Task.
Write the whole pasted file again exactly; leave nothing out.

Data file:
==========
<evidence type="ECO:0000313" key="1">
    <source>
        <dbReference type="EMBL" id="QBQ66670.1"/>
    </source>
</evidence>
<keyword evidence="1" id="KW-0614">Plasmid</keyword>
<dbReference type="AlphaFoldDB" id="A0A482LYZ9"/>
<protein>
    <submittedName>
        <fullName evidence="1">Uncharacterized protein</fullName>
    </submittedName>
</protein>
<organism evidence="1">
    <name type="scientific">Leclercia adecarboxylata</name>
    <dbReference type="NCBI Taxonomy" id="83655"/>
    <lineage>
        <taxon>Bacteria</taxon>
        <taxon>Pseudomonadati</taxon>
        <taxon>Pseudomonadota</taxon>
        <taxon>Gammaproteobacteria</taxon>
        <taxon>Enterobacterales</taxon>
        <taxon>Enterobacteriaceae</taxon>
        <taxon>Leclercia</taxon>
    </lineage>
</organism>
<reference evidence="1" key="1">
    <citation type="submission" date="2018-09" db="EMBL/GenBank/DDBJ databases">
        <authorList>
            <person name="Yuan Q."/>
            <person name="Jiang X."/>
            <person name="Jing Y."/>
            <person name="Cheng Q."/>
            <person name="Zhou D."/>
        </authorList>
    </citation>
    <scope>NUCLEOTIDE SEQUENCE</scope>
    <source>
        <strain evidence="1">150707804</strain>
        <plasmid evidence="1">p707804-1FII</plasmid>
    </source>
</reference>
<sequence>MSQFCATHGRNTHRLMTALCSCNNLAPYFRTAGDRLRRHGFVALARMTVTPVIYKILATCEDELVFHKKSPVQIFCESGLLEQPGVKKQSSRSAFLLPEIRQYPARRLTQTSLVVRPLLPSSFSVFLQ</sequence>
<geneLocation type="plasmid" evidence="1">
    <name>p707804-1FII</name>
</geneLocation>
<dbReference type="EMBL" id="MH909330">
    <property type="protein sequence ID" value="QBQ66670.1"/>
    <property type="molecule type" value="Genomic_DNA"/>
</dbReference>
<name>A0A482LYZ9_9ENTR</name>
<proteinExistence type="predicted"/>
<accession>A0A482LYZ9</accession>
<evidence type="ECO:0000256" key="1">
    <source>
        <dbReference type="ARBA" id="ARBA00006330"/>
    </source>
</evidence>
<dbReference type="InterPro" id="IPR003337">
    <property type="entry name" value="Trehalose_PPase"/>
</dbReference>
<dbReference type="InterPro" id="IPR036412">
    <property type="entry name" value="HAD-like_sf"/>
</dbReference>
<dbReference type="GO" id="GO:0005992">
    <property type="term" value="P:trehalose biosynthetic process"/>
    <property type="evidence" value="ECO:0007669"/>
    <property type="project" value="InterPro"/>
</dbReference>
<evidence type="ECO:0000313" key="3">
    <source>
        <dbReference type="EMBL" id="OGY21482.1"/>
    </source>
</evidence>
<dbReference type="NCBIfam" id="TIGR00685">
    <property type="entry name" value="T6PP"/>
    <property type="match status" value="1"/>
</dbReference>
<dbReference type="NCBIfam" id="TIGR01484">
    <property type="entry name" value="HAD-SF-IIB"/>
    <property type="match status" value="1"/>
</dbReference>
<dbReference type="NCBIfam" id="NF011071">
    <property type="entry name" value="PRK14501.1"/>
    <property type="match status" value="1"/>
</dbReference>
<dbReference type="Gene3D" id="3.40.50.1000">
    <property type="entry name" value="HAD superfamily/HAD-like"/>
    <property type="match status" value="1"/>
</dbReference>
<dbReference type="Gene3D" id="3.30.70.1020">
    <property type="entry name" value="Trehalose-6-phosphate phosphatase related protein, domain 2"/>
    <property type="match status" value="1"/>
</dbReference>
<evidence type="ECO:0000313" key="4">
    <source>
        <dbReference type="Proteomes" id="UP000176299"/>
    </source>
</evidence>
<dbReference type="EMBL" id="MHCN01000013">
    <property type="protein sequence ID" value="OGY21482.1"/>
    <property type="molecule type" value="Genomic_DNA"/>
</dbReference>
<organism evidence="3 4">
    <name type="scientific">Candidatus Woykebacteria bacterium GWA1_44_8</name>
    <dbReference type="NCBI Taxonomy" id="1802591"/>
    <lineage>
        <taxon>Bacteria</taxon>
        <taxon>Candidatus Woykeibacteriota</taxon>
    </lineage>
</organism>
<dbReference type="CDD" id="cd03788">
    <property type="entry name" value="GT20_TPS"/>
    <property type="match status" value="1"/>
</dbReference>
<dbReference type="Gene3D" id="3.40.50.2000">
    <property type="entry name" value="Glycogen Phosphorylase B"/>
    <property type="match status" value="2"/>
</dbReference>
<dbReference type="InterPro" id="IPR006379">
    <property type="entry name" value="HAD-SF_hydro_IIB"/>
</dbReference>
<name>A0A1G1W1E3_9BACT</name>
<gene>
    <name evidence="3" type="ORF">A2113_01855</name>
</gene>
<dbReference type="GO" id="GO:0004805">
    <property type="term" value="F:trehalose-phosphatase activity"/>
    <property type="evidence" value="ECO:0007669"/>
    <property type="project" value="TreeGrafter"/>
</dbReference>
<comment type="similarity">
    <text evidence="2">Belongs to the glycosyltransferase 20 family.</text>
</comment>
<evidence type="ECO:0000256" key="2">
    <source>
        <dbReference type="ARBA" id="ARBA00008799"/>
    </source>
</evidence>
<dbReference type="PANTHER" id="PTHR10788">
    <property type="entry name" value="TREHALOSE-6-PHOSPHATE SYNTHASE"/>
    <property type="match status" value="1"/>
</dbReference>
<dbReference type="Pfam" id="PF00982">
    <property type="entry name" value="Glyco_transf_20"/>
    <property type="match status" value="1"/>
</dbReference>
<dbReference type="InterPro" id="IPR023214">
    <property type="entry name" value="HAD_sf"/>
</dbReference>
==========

<evidence type="ECO:0000313" key="1">
    <source>
        <dbReference type="EMBL" id="QBQ66670.1"/>
    </source>
</evidence>
<keyword evidence="1" id="KW-0614">Plasmid</keyword>
<dbReference type="AlphaFoldDB" id="A0A482LYZ9"/>
<protein>
    <submittedName>
        <fullName evidence="1">Uncharacterized protein</fullName>
    </submittedName>
</protein>
<organism evidence="1">
    <name type="scientific">Leclercia adecarboxylata</name>
    <dbReference type="NCBI Taxonomy" id="83655"/>
    <lineage>
        <taxon>Bacteria</taxon>
        <taxon>Pseudomonadati</taxon>
        <taxon>Pseudomonadota</taxon>
        <taxon>Gammaproteobacteria</taxon>
        <taxon>Enterobacterales</taxon>
        <taxon>Enterobacteriaceae</taxon>
        <taxon>Leclercia</taxon>
    </lineage>
</organism>
<reference evidence="1" key="1">
    <citation type="submission" date="2018-09" db="EMBL/GenBank/DDBJ databases">
        <authorList>
            <person name="Yuan Q."/>
            <person name="Jiang X."/>
            <person name="Jing Y."/>
            <person name="Cheng Q."/>
            <person name="Zhou D."/>
        </authorList>
    </citation>
    <scope>NUCLEOTIDE SEQUENCE</scope>
    <source>
        <strain evidence="1">150707804</strain>
        <plasmid evidence="1">p707804-1FII</plasmid>
    </source>
</reference>
<sequence>MSQFCATHGRNTHRLMTALCSCNNLAPYFRTAGDRLRRHGFVALARMTVTPVIYKILATCEDELVFHKKSPVQIFCESGLLEQPGVKKQSSRSAFLLPEIRQYPARRLTQTSLVVRPLLPSSFSVFLQ</sequence>
<geneLocation type="plasmid" evidence="1">
    <name>p707804-1FII</name>
</geneLocation>
<dbReference type="EMBL" id="MH909330">
    <property type="protein sequence ID" value="QBQ66670.1"/>
    <property type="molecule type" value="Genomic_DNA"/>
</dbReference>
<name>A0A482LYZ9_9ENTR</name>
<proteinExistence type="predicted"/>
<accession>A0A482LYZ9</accession>
<evidence type="ECO:0000256" key="1">
    <source>
        <dbReference type="ARBA" id="ARBA00006330"/>
    </source>
</evidence>
<dbReference type="InterPro" id="IPR003337">
    <property type="entry name" value="Trehalose_PPase"/>
</dbReference>
<dbReference type="InterPro" id="IPR036412">
    <property type="entry name" value="HAD-like_sf"/>
</dbReference>
<dbReference type="GO" id="GO:0005992">
    <property type="term" value="P:trehalose biosynthetic process"/>
    <property type="evidence" value="ECO:0007669"/>
    <property type="project" value="InterPro"/>
</dbReference>
<evidence type="ECO:0000313" key="3">
    <source>
        <dbReference type="EMBL" id="OGY21482.1"/>
    </source>
</evidence>
<dbReference type="NCBIfam" id="TIGR00685">
    <property type="entry name" value="T6PP"/>
    <property type="match status" value="1"/>
</dbReference>
<dbReference type="NCBIfam" id="TIGR01484">
    <property type="entry name" value="HAD-SF-IIB"/>
    <property type="match status" value="1"/>
</dbReference>
<dbReference type="NCBIfam" id="NF011071">
    <property type="entry name" value="PRK14501.1"/>
    <property type="match status" value="1"/>
</dbReference>
<dbReference type="Gene3D" id="3.40.50.1000">
    <property type="entry name" value="HAD superfamily/HAD-like"/>
    <property type="match status" value="1"/>
</dbReference>
<dbReference type="Gene3D" id="3.30.70.1020">
    <property type="entry name" value="Trehalose-6-phosphate phosphatase related protein, domain 2"/>
    <property type="match status" value="1"/>
</dbReference>
<evidence type="ECO:0000313" key="4">
    <source>
        <dbReference type="Proteomes" id="UP000176299"/>
    </source>
</evidence>
<dbReference type="EMBL" id="MHCN01000013">
    <property type="protein sequence ID" value="OGY21482.1"/>
    <property type="molecule type" value="Genomic_DNA"/>
</dbReference>
<organism evidence="3 4">
    <name type="scientific">Candidatus Woykebacteria bacterium GWA1_44_8</name>
    <dbReference type="NCBI Taxonomy" id="1802591"/>
    <lineage>
        <taxon>Bacteria</taxon>
        <taxon>Candidatus Woykeibacteriota</taxon>
    </lineage>
</organism>
<dbReference type="CDD" id="cd03788">
    <property type="entry name" value="GT20_TPS"/>
    <property type="match status" value="1"/>
</dbReference>
<dbReference type="Gene3D" id="3.40.50.2000">
    <property type="entry name" value="Glycogen Phosphorylase B"/>
    <property type="match status" value="2"/>
</dbReference>
<dbReference type="InterPro" id="IPR006379">
    <property type="entry name" value="HAD-SF_hydro_IIB"/>
</dbReference>
<name>A0A1G1W1E3_9BACT</name>
<gene>
    <name evidence="3" type="ORF">A2113_01855</name>
</gene>
<dbReference type="GO" id="GO:0004805">
    <property type="term" value="F:trehalose-phosphatase activity"/>
    <property type="evidence" value="ECO:0007669"/>
    <property type="project" value="TreeGrafter"/>
</dbReference>
<comment type="similarity">
    <text evidence="2">Belongs to the glycosyltransferase 20 family.</text>
</comment>
<evidence type="ECO:0000256" key="2">
    <source>
        <dbReference type="ARBA" id="ARBA00008799"/>
    </source>
</evidence>
<dbReference type="PANTHER" id="PTHR10788">
    <property type="entry name" value="TREHALOSE-6-PHOSPHATE SYNTHASE"/>
    <property type="match status" value="1"/>
</dbReference>
<dbReference type="Pfam" id="PF00982">
    <property type="entry name" value="Glyco_transf_20"/>
    <property type="match status" value="1"/>
</dbReference>
<dbReference type="InterPro" id="IPR023214">
    <property type="entry name" value="HAD_sf"/>
</dbReference>